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Arthur Roberts (comedian)

From Wikipedia, the free encyclopedia

In The Sketch, 18 October 1899

Arthur Roberts (21 September 1852 – 27 February 1933) was an English comedian, music hall entertainer and actor. He was famous for portraying the pantomime dames and later for his comic characters and "gagging" in farces, burlesques and musical comedies. He is credited with coining the word "spoof".

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Early life and career

Music from Roberts's song in Robinson Crusoe

Roberts was born in Kentish Town, London,[1] the son of a Savile Row tailor who attended to Edward, Prince of Wales. His father's death when Roberts was 12 left the family in "a grim struggle for existence".[2] Roberts walked three miles a day to work in a seed shop in Covent Garden. He joined a choral society and sang at the Crystal Palace.[2]

Roberts began performing professionally in 1871 after being persuaded to sing by an impresario from Norfolk who was busking near Roberts' home in Bayswater. He performed "The Mad Butcher", which he was later paid £1 a week to sing on the beach at Great Yarmouth.[3] The following summer, Roberts moved to Great Yarmouth and regularly performed for tourists on a makeshift stage erected on the nearby pier. He later progressed to appearing in upmarket hotels at the seaside resort.[4]

In 1875, Roberts was engaged to appear at the New Star theatre in Bermondsey. The following year he performed "If Only I Was Long Enough" at the Oxford Music Hall, which he considered a major breakthrough in his career. In 1877 he toured the London music hall circuit and culminated each round of touring with an appearance at Evans's supper room, where he developed a reputation for performing risqué songs.[5][6] In 1879, one of his "saucy" songs caused Evans's to lose its licence for a year.[7][n 1]

Theatre successes and later years

Roberts in The Commodore, 1886

In the legitimate theatre, he starred as Dr. Syntax in the Drury Lane Theatre pantomime Mother Goose (1880); as Mrs. Crusoe in Robinson Crusoe (1881 and 1886); in Sindbad the Sailor (1882; a show he repeated in 1906); in H. B. Farnie's Nell Gwynne (1884); in Farnie's The Grand Mogul (1884 with Florence St. John, Fred Leslie and Frank Wyatt);[9] Joe Tarradiddle in the English adaptation of Offenbach's La Vie parisienne; Stanley the explorer in the 1891 Gaiety Theatre burlesque of Joan of Arc by Adrian Ross and J. L. Shine,[10] popularising the song "I went to find Emin"; in the early Edwardian musical comedy In Town (1892); Captain Arthur Coddington in the Gaiety burlesque of Don Juan (1893, by Meyer Lutz, A. C. Torr and Ross); Claude Du Val (1894), the title character in Gentleman Joe (1895); Black-Eyed See-Usan; and Dandy Dan the Lifeguardsman (1898), among others. Roberts had success in the 1890s with the hit song "Daddy Wouldn't Buy Me a Bow Wow".[11]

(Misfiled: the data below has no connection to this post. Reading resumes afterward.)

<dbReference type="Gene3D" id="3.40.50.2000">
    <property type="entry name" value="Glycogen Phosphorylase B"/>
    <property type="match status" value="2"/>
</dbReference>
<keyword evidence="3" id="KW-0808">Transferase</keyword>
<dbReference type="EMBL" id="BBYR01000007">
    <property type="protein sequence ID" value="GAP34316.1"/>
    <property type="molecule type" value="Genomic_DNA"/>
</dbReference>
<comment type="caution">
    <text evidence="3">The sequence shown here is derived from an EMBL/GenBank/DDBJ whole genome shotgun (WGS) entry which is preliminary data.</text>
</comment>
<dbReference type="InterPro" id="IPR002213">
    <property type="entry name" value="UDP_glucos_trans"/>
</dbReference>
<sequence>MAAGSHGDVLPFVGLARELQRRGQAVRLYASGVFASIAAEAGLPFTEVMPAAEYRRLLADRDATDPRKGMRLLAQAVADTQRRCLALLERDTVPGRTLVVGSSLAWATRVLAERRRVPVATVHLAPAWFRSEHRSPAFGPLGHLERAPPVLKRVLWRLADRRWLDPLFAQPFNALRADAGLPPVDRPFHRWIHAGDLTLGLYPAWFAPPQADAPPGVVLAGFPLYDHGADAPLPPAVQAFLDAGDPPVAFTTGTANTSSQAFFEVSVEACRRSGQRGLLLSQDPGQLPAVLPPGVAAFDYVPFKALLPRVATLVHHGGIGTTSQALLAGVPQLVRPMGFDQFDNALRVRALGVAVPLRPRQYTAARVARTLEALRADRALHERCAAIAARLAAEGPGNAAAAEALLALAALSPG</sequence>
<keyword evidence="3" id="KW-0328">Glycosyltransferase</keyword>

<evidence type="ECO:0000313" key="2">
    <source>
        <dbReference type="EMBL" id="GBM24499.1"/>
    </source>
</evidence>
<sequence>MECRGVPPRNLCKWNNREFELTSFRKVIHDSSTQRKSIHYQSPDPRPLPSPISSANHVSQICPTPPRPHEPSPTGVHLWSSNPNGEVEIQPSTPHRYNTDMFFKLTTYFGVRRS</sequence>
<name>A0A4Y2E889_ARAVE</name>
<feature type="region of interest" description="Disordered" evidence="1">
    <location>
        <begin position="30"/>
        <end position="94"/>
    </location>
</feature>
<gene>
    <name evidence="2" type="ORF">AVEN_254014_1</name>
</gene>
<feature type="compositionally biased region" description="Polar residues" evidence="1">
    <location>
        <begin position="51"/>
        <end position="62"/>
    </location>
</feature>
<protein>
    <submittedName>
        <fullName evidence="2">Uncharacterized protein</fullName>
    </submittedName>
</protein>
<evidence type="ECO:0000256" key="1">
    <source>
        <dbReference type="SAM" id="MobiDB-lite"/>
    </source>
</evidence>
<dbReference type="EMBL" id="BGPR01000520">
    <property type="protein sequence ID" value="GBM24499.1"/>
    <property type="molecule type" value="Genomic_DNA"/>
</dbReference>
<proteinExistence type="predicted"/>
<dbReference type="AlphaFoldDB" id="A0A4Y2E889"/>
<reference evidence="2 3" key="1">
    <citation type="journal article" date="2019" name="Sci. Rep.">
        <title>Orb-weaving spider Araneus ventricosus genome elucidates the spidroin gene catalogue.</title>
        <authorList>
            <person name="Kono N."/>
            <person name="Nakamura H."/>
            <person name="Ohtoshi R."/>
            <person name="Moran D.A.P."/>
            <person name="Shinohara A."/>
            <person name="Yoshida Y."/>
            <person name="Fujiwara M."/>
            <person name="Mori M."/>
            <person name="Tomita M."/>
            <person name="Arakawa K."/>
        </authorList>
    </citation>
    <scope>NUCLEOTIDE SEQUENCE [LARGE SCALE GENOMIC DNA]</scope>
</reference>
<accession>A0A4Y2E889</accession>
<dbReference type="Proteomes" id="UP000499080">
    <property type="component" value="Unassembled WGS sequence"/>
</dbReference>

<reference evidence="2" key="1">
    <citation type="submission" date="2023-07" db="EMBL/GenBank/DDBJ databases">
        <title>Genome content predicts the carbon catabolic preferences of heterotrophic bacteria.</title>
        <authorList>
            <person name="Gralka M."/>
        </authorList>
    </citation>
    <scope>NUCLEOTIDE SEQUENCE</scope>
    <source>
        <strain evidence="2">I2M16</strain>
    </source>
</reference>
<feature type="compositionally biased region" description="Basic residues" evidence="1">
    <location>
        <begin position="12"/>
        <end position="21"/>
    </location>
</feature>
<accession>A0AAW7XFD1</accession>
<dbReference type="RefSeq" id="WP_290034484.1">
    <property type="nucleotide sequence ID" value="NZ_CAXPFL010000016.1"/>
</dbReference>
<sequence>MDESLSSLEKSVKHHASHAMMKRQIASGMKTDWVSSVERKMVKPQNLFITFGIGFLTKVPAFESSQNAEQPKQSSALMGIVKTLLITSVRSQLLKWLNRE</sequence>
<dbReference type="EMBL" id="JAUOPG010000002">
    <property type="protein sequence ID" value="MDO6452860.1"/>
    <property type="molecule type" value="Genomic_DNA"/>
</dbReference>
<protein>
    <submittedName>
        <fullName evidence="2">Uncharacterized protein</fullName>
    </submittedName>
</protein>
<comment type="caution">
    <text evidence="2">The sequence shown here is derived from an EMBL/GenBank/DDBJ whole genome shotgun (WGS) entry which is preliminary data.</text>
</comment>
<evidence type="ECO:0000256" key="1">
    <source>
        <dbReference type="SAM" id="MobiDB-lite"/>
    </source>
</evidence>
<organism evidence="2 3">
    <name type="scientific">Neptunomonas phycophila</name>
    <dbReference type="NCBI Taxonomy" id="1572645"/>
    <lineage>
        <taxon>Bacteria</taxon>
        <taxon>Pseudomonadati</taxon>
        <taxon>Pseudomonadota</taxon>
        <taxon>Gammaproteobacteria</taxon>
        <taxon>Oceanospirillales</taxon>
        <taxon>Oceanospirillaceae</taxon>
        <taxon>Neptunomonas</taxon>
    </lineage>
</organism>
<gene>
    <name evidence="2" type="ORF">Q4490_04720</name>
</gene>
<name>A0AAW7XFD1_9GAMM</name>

Roberts originated the word "spoof" which was popularised by a card game that he invented called Spoof, which involved trickery and nonsense. The first recorded reference to the game is in 1884. Soon the word took on the general meaning of "nonsense, trickery," first recorded in 1889. The verb spoof is first recorded in 1889 as well, in the sense "to deceive." These senses are now less widely used than the noun meaning of "a light parody or satirical imitation," first recorded in 1958, and the verb sense "to satirize gently," first recorded in 1927.[12]

In 1907, Roberts was a leader in the "Music Hall War", striking for better working conditions, which led to the founding of the Variety Artist's Federation. At the end of his career, Roberts played in variety shows.[13] Later in his career Roberts starred as Charioteer in Phi-Phi (1922). In 1926, he popularised the song "Topsey-Turvey", which he also used as the basis for a short 1927 film made in the Phonofilm sound-on-film process, directed by Bertram Phillips. In 1927, Roberts wrote an autobiography called Fifty Years of Spoof.

He died in London at the age of 80 and is buried in Paddington cemetery, London.

Notes and references

  1. ^ Evans's Supper Rooms, established by W. C. Evans, was located in the basement of a hotel in King Street, Covent Garden.[8]
  1. ^ Baker, p. 49
  2. ^ a b Roberts, p. 4
  3. ^ Roberts, p. 9
  4. ^ Baker, pp. 49–50
  5. ^ Baker, p. 50
  6. ^ Information about Roberts' songs Archived 7 October 2007 at the Wayback Machine
  7. ^ Baker, p. 3
  8. ^ Baker, p. 2
  9. ^ "Comedy Theatre", The Times, 19 November 1884, p. 6, via
  10. ^ Hollingshead, John. Good Old Gaiety: An Historiette & Remembrance, p. 62 (1903) London: Gaiety Theatre Co.
  11. ^ Kelly, Linda. "Pantomime Dame and Music Hall Caricature Postcards". About Postcards, accessed 9 August 2010
  12. ^ See the Online Etymology Dictionary.
  13. ^ Information about Roberts's career


  • Baker, Richard Anthony (2005). British Music Hall: An Illustrated History. London: Sutton Publishing Ltd. ISBN 0-7509-3685-1.
  • Roberts, Arthur (1927). Fifty Years of Spoof. London: John Lane The Bodley Head.

External links

This page was last edited on 17 February 2024, at 15:21
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